Mobile top-up vendors stagger under weight of coins
KHON KAEN - Operators of vending machines that allow people to top up their mobile phone accounts have asked provincial offices of the comptroller general in the Northeast to help them convert millions of baht in small change they collect into banknotes.
- Published: 11/07/2013 at 01:42 PM
- Newspaper section: topstories
Stacks of sacks of coins that cannot be exchanged at the Khon Kaen Provincial Comptroller General's Office.
They complain they have to truck tonnes of coins to the Royal Mint in Bangkok because no local agencies can exchange the huge volume of small change they accumulate into banknotes.
The problem was outlined by Kittisak Komolsiriwattana, advisory chairman of Udon Phone Techno Partnership Ltd and representative of the operators of the vending machines.
He said the vending operators could previously exchange the coins at provincial offices of the comptroller general. Recently, operators in 12 upper northeastern provinces had been asked to exchange their coins only in Khon Kaen.
Although the Government Savings Bank in each province still exchanges the coins, it limits transactions to only 5,000 baht per person.
"The problem is the Khon Kaen office does not have sufficient cash reserves, so it has set a quota for vending machines, limiting each operator to one million baht a week.
"The remaining coins cannot be exchanged into banknotes," said Mr Kittisak, who said he regularly takes around five million baht to the office and has to take back four million baht.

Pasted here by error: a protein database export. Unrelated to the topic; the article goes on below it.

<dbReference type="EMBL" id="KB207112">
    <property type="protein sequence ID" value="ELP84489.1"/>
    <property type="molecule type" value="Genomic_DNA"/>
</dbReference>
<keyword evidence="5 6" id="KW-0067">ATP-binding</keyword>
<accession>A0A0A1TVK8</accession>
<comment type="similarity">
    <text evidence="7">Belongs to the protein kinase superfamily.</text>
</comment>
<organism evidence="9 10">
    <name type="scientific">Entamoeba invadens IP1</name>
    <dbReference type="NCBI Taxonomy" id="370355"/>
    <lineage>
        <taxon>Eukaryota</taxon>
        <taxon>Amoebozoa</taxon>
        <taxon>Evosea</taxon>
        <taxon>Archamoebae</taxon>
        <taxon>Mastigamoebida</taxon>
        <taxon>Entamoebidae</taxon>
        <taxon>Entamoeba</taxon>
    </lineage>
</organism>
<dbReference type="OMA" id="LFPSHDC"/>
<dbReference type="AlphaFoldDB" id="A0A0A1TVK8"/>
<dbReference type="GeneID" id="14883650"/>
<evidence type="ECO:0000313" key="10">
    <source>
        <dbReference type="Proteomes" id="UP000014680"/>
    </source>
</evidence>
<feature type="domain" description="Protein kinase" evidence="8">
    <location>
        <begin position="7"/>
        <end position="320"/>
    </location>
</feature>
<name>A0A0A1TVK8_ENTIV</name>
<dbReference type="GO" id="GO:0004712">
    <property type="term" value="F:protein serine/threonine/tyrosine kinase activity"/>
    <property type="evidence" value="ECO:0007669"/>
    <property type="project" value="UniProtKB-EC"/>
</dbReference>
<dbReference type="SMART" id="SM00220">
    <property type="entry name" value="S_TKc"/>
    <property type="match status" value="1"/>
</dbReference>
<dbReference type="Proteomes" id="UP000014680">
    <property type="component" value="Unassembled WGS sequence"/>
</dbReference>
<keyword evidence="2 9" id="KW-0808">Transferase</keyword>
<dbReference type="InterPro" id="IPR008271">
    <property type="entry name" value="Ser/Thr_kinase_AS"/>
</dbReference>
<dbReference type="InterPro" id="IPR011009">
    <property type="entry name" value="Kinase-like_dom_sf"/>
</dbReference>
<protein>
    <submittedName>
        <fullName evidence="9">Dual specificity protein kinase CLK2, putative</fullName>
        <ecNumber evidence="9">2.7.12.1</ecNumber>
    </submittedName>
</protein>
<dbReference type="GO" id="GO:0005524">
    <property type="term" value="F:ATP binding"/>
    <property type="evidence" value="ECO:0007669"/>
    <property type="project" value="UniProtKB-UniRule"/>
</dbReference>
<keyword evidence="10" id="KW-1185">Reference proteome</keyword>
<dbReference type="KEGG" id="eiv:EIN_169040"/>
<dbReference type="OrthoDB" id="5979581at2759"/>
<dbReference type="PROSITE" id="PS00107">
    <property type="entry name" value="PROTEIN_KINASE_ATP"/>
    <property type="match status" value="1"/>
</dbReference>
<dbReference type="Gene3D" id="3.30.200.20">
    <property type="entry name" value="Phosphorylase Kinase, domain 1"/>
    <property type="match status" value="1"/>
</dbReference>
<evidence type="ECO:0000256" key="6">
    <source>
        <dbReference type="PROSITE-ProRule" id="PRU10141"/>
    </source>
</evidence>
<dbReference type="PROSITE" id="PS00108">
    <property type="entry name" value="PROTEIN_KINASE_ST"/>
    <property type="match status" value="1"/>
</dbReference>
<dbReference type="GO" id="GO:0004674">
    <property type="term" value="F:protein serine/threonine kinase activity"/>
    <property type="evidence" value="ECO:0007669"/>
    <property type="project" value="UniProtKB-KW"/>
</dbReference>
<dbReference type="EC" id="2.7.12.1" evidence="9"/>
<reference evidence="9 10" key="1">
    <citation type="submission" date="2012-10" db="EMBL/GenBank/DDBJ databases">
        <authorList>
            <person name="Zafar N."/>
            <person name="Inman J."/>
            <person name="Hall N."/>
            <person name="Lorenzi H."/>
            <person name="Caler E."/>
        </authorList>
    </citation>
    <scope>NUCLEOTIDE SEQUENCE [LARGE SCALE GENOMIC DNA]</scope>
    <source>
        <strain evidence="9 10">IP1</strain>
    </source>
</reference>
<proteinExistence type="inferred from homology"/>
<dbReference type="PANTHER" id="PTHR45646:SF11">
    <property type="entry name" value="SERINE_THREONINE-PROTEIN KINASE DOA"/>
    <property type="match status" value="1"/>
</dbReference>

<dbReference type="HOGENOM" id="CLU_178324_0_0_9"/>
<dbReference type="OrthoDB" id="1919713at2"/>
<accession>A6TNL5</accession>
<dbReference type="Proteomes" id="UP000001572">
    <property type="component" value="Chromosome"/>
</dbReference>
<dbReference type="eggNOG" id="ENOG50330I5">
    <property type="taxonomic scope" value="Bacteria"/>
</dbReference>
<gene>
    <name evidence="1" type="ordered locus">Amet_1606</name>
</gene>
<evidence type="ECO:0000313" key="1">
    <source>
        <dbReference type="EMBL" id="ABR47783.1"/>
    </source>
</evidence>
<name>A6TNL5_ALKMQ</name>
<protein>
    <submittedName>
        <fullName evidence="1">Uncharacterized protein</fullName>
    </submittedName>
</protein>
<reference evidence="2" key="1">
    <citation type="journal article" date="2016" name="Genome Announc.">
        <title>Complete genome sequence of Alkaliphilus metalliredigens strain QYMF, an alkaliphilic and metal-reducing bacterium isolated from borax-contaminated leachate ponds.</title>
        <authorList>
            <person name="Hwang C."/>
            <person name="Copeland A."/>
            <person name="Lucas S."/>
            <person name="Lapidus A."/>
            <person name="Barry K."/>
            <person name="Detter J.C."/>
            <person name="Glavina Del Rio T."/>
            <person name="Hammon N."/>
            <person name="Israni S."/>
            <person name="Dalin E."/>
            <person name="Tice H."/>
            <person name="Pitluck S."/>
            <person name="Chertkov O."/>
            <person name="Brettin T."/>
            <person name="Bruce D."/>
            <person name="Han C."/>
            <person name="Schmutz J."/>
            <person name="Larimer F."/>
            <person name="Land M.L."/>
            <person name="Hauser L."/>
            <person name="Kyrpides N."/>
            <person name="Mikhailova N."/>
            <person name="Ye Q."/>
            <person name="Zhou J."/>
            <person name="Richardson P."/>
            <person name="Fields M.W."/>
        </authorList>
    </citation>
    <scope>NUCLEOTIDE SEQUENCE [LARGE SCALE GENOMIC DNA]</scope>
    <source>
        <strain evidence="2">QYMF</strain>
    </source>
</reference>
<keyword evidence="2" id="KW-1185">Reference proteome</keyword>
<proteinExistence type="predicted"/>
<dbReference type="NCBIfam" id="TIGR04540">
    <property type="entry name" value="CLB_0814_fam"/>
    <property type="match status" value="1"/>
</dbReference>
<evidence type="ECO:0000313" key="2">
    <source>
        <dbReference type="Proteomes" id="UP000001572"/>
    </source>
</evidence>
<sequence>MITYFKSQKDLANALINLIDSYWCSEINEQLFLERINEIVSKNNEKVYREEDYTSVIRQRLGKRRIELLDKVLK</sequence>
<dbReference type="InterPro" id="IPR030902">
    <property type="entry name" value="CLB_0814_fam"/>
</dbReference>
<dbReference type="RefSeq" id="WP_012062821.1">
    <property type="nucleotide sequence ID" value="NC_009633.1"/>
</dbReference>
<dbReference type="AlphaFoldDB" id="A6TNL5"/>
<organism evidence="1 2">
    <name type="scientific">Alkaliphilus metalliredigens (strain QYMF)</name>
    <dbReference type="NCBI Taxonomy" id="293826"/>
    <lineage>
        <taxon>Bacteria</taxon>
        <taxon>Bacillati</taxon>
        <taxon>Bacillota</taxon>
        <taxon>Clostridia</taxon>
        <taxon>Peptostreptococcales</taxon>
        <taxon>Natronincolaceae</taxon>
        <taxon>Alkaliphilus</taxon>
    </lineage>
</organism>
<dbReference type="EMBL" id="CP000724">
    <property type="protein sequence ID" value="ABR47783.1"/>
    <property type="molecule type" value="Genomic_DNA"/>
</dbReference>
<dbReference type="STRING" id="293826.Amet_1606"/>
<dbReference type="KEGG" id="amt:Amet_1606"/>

He has solved that problem by hiring a truck to transport all the remaining coins to Bangkok and exchanges them at the Royal Thai Mint each month, around 16-20 million baht each time .
Besides the transportation cost, Mr Kittisak said, operators also do not get the full value because of damaged coins, which costs them about 10% of the value on average.
"Operators have never complained about not getting the full value, as they think of the deducted money as a contribution to the government budget, for spending on the country's development," he said.
His inquiries to the provincial comptroller general's office resulted in three explanations - the office is afraid that the 100 million baht in banknotes it holds may not be sufficient for distribution over the region, too few coin sorting machines, and shortage of staff.
The office assured him it had requested extra staff, but said there had been no increase so far.
Mr Kittisak asked the government to help solve the problem. Vending machine operators could tolerate the current situation, but were worried about possible problems in terms of accident or robbery while they are transporting the money to Bangkok, he said.
An official sorts and weighs coins to ascertain their value. Operators of vending machines that allow people to top up their mobile phone accounts have asked provincial offices of the comptroller general in the Northeast to help them convert millions of baht in small change into banknotes.
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- Writer: Online Reporters